Anyone who has read this blog for any length of time knows that I am a stickler for civil discourse during disagreements. I absolutely adore calm intellectual debate in which participants can keep their tempers and their sense of humor, and in which people are polite and loving even while they disagree. What I cannot stand (and will immediately delete) are commenters or discussions that are rude, belligerent, combative, or unkind in any way.
Something that has bothered me greatly as I survey the web is the large amount of bullying that I see going on. Articles written to bully, belittle, or humiliate other writers. "The Mommy Wars." Or when a group of people will actually get together to form a website whose sole purpose is to attack and criticize a blogger or other internet persona. It's sad, and it's sick. I would have hoped for better things (though perhaps not, knowing human nature).
But of course, I would be above such things! (*Insert nose-in-the-air look of haughty superiority*) Of course I would.... until I get smacked upside the head with a reminder of my own sinful nature and the need I have of remembering to be kind to other writers.
This past week, I read an article on a blog that I otherwise have enjoyed, and it really had me seeing red. Not just a pale, mild-colored red, but a brick-red, steam-breathing red that was shooting flames out of my ears. I was upset almost to the point of tears by this article. (Go read it.)
Don't get me wrong - the article had its good points. And it wasn't an outrageously bad article. But the moral of the article seemed to me to be, "Moms who attempt to have input into their births are selfish control-freaks who are only in it for the experience and don't care about their babies." By logical conclusion, it would therefore be a Christian virtue to be and stay ignorant of beneficial vs. detrimental birthing practices, go to a hospital and immediately hand over one's body and one's baby to the established maternity system without asking any questions. (I expect that I am exaggerating. I usually do when I'm upset.)
And immediately after reading this (and dousing those flames that were streaming out of my ears), I began to craft a mental blog post refuting the above article, point by point.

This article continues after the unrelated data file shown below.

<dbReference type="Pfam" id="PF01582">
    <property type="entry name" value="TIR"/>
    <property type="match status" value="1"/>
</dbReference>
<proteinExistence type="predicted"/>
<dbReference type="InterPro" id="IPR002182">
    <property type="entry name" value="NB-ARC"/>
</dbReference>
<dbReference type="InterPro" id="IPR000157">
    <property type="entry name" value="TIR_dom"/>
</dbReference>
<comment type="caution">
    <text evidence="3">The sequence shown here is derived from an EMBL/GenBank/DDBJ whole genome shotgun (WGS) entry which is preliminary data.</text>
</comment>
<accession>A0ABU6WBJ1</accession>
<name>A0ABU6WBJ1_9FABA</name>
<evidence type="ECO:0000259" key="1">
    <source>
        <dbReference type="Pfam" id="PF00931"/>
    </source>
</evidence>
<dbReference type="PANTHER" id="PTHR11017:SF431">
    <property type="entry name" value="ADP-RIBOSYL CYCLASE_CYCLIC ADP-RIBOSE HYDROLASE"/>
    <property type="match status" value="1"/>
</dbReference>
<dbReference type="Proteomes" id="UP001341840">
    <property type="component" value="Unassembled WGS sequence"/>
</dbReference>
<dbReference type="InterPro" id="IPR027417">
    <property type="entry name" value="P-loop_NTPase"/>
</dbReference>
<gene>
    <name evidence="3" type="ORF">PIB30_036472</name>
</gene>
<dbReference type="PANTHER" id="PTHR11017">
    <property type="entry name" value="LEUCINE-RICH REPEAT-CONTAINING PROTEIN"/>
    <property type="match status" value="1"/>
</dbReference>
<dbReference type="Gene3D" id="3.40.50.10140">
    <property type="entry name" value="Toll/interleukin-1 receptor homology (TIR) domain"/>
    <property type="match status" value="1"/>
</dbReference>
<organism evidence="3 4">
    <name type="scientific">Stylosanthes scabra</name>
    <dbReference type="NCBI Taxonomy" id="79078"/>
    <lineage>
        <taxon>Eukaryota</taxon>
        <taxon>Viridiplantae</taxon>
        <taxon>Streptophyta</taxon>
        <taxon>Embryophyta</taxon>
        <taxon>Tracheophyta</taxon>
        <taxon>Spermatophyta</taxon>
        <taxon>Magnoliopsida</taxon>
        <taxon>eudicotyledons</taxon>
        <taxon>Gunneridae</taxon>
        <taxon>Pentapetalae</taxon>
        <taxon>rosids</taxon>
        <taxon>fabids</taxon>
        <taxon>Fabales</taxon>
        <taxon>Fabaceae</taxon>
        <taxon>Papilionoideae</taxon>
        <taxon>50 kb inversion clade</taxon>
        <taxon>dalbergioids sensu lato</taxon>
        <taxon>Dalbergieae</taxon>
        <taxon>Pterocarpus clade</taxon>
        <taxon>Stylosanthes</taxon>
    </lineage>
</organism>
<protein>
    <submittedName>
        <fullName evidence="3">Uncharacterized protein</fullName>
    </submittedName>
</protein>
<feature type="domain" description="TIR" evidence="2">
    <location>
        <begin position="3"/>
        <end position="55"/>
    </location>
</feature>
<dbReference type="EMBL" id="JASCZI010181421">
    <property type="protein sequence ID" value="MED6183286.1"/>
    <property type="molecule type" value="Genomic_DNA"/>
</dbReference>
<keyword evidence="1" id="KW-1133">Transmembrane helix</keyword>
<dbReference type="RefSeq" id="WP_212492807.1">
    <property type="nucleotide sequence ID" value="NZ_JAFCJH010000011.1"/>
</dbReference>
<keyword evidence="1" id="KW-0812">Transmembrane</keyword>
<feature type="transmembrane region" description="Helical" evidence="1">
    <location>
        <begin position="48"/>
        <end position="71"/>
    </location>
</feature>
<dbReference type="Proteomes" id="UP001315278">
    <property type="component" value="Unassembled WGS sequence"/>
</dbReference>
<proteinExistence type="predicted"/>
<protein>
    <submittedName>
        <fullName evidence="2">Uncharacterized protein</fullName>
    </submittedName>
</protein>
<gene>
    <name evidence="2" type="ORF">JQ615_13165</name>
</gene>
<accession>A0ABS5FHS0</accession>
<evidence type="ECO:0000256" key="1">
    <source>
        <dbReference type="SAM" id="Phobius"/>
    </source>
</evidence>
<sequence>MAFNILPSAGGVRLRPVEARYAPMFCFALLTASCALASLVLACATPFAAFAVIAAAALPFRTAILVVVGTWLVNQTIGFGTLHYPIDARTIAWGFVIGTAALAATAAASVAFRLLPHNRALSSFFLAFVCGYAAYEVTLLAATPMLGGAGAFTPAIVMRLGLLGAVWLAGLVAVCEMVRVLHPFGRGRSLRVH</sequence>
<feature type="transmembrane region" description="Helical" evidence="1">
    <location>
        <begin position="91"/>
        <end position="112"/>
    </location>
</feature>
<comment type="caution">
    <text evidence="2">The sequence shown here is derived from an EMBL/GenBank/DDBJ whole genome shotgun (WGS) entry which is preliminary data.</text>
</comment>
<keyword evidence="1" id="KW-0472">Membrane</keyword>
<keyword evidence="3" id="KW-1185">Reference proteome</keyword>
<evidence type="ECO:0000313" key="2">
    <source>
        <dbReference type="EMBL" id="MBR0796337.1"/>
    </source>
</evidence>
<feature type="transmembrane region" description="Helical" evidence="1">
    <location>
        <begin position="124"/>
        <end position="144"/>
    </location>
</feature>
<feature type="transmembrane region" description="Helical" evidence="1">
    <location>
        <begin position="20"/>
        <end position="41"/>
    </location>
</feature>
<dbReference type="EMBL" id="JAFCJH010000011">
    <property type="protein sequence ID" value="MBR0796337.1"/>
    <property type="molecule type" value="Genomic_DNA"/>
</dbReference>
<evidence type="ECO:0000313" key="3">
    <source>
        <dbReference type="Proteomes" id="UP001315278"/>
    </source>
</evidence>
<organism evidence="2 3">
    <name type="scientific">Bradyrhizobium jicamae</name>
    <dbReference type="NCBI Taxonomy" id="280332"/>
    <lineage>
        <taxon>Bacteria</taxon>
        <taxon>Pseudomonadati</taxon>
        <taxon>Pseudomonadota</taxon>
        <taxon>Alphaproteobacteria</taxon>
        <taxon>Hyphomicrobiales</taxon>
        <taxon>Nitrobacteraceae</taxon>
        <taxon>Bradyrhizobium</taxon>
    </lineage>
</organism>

And it was pure snark. Sarcastic, unkind, judgmental, finger-pointing, rage-type snark.
("So how about that loving, gentle, civil, kind discussion technique thing you talked about?")
You see, this blog is my attempt at birth activism - bettering birth choices and birth care for women of the world through writing. But what happens when I unleash an inner snark, and my writing becomes bitter, angry, and sarcastic?
Sometimes it can be fun preaching to the choir (who usually appreciates a snark or two), but the main point is not preaching to the choir - it's changing the hearts of those who aren't "in the choir" - who need to hear the truth about maternity care and how it can be changed for the better.
I won't be changing any hearts by writing through rage. And though I do occasionally need to use this blog to vent (very few birth workers can avoid venting at least occasionally), my main intent is to write with love in order to change hearts.
So I'll be back at a later date to write a rebuttal to this article - when I've calmed down and am able to write like I should.
In the meantime, feel free to jump over to that article (or the next article on the blog, which made me almost as angry as the first one) and join the discussion! They could seriously use some informed birth workers to chime in. (The writer wrote an extra note to the first article after getting so many comments, which did help a bit.)